Poverty has been a social issue that most, if not all, human civilizations have faced throughout their history. In our modern society where we can stay in one place and dedicate time to pursuits other than sustenance, the access to adequate housing has been a key contributor to get people out of poverty levels and become a positive participant of the local economy. Furthermore, access to the basic human needs which adequate housing provides – shelter, electricity, water, waste management – more often than not plays a pivotal role in the development of healthy and productive civilians in their societal groups. Given the vital role that housing plays in our human development and the real negative impacts of not having adequate housing, it is imperative to resolve the issue of valuing housing as a human right rather than as a commodity.
The problem at hand touches on a controversial moral issue, what do humans value more and what can provide the most value to us as society advances? The lack of financial regulation in the US housing market allowed vast destruction in the 2008 financial crisis. Millions of household owners went under water when the value of their houses went below the value of the mortgage they were responsible for. This forced financial institutions to foreclose houses for non-payment and evict house owners from their homes affecting millions of families. This massive resettling was done so that these institutions could make up for their shareholder losses and allowed big financial corporations to benefit from the misery of those displaced. The impact this had in the people that lost their way of living played no role in the action that was taken by the government and the banks involved in the foreclosure process. To this end, I will strongly advocate that when foreclosures occur, state governments must play a role in ensuring due process or alternative accommodation and compensation for those placed in financial jeopardy.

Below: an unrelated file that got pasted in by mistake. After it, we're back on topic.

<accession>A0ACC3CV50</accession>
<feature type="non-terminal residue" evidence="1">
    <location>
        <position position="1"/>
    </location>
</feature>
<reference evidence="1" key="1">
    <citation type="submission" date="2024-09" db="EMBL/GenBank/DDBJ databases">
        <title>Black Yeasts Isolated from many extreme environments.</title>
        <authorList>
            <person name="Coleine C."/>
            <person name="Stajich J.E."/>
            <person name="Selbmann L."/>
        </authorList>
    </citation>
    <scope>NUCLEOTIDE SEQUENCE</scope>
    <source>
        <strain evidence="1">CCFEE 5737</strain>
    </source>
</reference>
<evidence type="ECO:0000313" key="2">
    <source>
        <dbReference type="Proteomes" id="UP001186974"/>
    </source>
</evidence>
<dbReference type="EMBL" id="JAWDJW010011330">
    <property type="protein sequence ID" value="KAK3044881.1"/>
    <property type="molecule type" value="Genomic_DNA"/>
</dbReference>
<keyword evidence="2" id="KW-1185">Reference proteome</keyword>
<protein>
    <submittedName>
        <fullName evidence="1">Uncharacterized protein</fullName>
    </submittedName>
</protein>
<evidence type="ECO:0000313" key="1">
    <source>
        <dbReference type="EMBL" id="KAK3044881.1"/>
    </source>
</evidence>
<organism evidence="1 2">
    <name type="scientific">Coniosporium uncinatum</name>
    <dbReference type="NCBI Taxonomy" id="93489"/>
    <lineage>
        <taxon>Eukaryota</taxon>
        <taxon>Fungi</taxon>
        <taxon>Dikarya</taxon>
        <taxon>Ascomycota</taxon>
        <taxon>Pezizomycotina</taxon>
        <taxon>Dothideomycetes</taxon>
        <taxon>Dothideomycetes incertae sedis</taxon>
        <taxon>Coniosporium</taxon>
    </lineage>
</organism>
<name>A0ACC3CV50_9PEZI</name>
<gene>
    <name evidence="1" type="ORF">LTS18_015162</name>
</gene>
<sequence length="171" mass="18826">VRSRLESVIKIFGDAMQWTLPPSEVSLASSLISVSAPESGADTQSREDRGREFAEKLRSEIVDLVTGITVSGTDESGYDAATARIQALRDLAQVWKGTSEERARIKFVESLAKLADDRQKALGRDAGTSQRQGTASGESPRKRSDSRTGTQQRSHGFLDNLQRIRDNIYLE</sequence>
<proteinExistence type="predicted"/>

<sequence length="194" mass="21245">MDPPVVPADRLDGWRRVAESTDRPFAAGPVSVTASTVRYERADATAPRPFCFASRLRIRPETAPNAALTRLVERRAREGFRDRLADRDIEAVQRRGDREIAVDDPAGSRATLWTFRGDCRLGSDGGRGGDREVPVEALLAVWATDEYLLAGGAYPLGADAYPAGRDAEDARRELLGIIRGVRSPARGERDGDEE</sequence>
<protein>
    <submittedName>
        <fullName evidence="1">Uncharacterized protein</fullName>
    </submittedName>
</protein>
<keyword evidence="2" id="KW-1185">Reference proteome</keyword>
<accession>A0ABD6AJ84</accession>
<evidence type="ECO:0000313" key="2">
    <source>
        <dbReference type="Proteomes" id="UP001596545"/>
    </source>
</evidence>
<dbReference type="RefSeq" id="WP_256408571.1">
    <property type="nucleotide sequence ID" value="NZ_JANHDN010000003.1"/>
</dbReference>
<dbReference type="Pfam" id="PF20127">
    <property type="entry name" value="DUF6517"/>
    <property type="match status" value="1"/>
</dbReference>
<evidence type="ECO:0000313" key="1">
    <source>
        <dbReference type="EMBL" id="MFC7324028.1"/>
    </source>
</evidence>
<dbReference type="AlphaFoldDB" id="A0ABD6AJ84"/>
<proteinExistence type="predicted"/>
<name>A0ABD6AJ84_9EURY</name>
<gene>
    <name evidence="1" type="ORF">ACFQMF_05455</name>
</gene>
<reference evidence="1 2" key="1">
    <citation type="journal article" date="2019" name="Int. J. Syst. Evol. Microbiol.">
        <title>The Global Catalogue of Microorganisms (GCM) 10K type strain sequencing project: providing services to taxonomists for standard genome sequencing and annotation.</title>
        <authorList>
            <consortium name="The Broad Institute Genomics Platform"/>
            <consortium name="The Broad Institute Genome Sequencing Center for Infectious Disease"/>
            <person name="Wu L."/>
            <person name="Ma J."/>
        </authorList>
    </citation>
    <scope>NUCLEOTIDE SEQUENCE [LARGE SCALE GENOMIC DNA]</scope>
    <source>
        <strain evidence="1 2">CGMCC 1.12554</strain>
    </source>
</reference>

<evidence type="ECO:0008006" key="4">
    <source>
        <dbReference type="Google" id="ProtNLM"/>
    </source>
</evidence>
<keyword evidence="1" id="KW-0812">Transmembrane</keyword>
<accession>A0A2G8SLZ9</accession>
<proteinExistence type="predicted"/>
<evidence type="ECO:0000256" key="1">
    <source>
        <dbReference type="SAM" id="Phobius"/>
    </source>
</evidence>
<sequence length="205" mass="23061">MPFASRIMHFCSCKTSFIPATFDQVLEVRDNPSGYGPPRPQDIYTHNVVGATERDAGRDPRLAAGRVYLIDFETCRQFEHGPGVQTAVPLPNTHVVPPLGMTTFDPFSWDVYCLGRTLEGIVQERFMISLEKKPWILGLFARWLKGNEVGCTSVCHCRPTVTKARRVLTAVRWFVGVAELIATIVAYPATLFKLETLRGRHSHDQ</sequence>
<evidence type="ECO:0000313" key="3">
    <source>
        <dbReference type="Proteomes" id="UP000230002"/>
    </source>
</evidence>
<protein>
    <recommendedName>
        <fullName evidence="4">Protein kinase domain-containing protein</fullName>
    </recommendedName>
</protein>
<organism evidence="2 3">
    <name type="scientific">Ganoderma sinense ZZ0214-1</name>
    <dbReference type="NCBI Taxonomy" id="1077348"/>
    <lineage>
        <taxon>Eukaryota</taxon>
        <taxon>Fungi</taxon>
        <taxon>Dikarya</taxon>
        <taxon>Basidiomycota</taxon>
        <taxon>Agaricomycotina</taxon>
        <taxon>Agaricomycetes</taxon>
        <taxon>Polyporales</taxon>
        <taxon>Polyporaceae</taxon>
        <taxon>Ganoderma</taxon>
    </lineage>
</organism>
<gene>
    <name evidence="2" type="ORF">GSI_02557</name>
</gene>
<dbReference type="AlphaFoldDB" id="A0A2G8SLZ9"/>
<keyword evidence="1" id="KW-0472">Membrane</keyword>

If it is a known fact that housing is crucial to our society’s progress, it is then a risky proposition to use it as a vehicle to serve the greediness of the wealthy. As Leilani Farha stated in her UN Report, “When housing is bought and sold as a speculative commodity, it becomes dehumanized.” Cities in the United States are facing raising numbers in homelessness due to exorbitant increases in housing prices. In Portland, Oregon, the city I call home, part of my daily morning commute includes the view of the “pavement dwellers” as they rise to another unpredictable day to find food and shelter. Portland has seen an increase in the number of apartment buildings, priced so high that the average Portlander cannot even dream to afford one. The only solution is to move out. It is as if cities in the US belong to the wealthy and not to those who’ve lived there for most of their lives. To this end I agree with Farha, in that “States must change their relationship with the financial sector to insist that markets serve the social function of housing.” States at a national and local level must develop a regulatory framework to make housing affordable to those living in them and not let the free market model alone, mostly driven by global investors, dictate the housing prices. The needs and capacities of the people must be taken into account if we are to let the free market model serve human needs.
Humans have the right to live, the right to own things and the right for freedom of thought. Let us work towards a future were access to a home becomes a given not an impossibility.